Nowadays the word ‘post-truth’ is the indisputable protagonist of both journalism and the political debate, thus becoming one of the biggest issues of our time. But what is it? Let’s look into the topic with the analysis of Roberto Saviano.
By Iris Pase / 23.7.2017
In June, the municipal theatre in Treviso (northern Italy), crowded as it could be, hosted a lectio magistralis organised by the communication research centre ‘Fabrica.’ Entitled ‘Truth, never again. Chronicle and data analysis in the post-truth and false news era,’ the conference was held by Roberto Saviano, a famous Italian writer and journalist, author of bestsellers like ‘Gomorrah’ and ‘ZeroZeroZero’.
Overused and abused, the word ‘post-truth’ was named as Oxford Dictionaries Word of the Year in 2016, and refers to ‘circumstances in which objective facts are less influential in shaping public opinion than appeals to emotion and personal belief.’ In simple terms, post-truth is inevitably linked to a lack of information but abundance of emotion: a statement’s or an event’s veracity is no longer important for either the authorities or the public because what matters is that ideas and claims appeal to one’s audience, and that potentially they can make it grow. Take, for instance, the case of Kellyanne Conway, a senior White House aide: when confronted with the evident mystification of the numbers of attendees at Trump’s inauguration, she maintained that Sean Spicer the press secretary was merely offering alternative facts. The problem is that alternative facts are not facts, but rather their manipulation.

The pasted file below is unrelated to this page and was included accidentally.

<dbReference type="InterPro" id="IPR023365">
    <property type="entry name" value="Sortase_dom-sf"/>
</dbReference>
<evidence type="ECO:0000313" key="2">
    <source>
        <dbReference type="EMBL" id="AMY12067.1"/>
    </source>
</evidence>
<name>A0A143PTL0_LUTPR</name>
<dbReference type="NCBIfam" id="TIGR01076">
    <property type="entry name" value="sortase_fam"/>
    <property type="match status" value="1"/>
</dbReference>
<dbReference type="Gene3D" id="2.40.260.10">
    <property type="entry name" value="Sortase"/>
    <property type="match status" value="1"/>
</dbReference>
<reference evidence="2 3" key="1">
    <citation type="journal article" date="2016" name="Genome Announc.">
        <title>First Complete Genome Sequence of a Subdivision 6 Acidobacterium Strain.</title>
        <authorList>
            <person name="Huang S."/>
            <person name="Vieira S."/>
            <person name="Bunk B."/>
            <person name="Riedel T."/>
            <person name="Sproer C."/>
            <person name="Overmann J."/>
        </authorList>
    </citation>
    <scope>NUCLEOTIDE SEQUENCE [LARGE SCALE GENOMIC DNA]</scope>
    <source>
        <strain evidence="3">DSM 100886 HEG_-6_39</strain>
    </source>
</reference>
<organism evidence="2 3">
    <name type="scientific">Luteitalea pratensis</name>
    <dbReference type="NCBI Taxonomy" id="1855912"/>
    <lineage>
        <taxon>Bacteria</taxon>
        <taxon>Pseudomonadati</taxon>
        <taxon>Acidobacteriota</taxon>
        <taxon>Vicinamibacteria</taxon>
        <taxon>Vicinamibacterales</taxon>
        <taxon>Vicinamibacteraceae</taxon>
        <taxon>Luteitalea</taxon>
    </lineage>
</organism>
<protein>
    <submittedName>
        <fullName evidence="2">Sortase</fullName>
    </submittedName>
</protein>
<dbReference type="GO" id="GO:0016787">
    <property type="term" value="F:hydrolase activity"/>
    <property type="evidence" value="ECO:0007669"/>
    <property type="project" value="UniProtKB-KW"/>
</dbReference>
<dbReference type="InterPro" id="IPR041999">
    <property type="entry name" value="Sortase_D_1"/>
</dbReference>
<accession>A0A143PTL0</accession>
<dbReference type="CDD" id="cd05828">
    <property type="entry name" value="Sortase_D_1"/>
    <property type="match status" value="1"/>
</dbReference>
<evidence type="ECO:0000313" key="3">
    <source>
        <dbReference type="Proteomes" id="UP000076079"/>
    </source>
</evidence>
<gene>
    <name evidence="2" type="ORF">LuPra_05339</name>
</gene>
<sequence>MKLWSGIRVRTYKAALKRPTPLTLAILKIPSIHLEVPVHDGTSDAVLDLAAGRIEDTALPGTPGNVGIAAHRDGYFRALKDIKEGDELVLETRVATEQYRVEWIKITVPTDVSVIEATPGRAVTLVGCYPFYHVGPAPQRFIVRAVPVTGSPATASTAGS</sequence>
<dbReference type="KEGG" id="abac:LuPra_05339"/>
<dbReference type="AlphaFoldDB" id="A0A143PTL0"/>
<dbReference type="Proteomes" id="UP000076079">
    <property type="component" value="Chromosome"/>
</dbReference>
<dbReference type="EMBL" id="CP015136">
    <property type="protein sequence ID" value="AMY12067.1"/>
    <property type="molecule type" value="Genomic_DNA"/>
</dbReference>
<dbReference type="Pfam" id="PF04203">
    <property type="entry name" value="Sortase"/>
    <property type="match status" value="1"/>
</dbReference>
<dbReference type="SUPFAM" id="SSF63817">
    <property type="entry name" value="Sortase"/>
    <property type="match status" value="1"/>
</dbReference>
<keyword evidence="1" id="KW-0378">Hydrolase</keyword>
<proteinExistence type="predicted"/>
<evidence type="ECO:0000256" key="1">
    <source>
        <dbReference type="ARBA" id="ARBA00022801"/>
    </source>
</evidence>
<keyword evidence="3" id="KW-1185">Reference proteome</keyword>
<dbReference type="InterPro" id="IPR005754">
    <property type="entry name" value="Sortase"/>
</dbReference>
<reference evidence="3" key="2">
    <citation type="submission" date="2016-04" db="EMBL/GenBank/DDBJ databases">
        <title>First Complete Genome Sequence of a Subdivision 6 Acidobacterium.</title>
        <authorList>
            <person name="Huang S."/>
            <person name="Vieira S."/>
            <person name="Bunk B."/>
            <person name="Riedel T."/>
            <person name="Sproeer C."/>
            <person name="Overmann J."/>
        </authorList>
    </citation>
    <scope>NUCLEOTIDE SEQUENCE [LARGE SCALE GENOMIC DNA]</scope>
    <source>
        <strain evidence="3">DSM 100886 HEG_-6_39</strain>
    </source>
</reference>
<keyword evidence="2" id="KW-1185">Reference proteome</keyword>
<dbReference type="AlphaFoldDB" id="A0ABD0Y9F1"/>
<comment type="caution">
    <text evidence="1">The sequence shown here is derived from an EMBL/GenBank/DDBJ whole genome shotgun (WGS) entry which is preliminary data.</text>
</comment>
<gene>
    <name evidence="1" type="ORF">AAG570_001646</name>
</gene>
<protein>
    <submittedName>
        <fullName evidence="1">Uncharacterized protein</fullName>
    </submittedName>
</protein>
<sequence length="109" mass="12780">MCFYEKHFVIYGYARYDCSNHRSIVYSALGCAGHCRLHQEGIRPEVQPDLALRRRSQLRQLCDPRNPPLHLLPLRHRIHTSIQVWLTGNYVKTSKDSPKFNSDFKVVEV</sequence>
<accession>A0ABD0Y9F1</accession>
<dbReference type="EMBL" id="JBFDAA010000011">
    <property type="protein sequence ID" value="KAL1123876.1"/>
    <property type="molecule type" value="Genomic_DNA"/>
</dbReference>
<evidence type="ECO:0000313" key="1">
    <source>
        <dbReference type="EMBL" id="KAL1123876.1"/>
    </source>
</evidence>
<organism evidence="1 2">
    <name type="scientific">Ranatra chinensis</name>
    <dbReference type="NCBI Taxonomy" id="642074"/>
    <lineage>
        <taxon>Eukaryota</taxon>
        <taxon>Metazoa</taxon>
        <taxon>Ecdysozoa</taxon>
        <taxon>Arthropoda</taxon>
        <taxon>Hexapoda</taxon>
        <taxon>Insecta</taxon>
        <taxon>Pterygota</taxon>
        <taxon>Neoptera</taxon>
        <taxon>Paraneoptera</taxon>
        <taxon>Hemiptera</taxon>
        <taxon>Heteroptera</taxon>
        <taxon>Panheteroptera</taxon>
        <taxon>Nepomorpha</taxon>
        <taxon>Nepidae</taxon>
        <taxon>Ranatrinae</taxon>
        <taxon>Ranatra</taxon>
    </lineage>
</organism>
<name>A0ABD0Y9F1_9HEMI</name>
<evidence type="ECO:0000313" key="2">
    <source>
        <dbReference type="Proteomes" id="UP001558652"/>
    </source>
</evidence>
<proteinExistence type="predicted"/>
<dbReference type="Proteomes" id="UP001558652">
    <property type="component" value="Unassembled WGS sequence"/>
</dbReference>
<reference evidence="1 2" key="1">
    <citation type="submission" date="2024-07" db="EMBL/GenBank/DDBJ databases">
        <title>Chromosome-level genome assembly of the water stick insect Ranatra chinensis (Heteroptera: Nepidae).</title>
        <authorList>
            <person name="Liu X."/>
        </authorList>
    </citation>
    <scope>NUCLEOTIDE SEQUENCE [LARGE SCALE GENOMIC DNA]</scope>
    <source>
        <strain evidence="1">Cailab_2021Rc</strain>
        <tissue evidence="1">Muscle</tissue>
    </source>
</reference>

Contemporary political rhetoric plays with people’s beliefs and instincts in order to engender reactions dictated by passion rather than rationality; unfortunately, post-truth often arouses negative emotions that lead to furious and violent events. It’s worth keeping in mind, however, that this is no one-way process, since beliefs are not just exploited or piloted, but they can seemingly serve as a verification and legitimisation. Just remember how Trump used public opinion to justify his claim of not having won the popular vote due to millions of fraudulent votes simply by stating: ‘Everyone believes it.’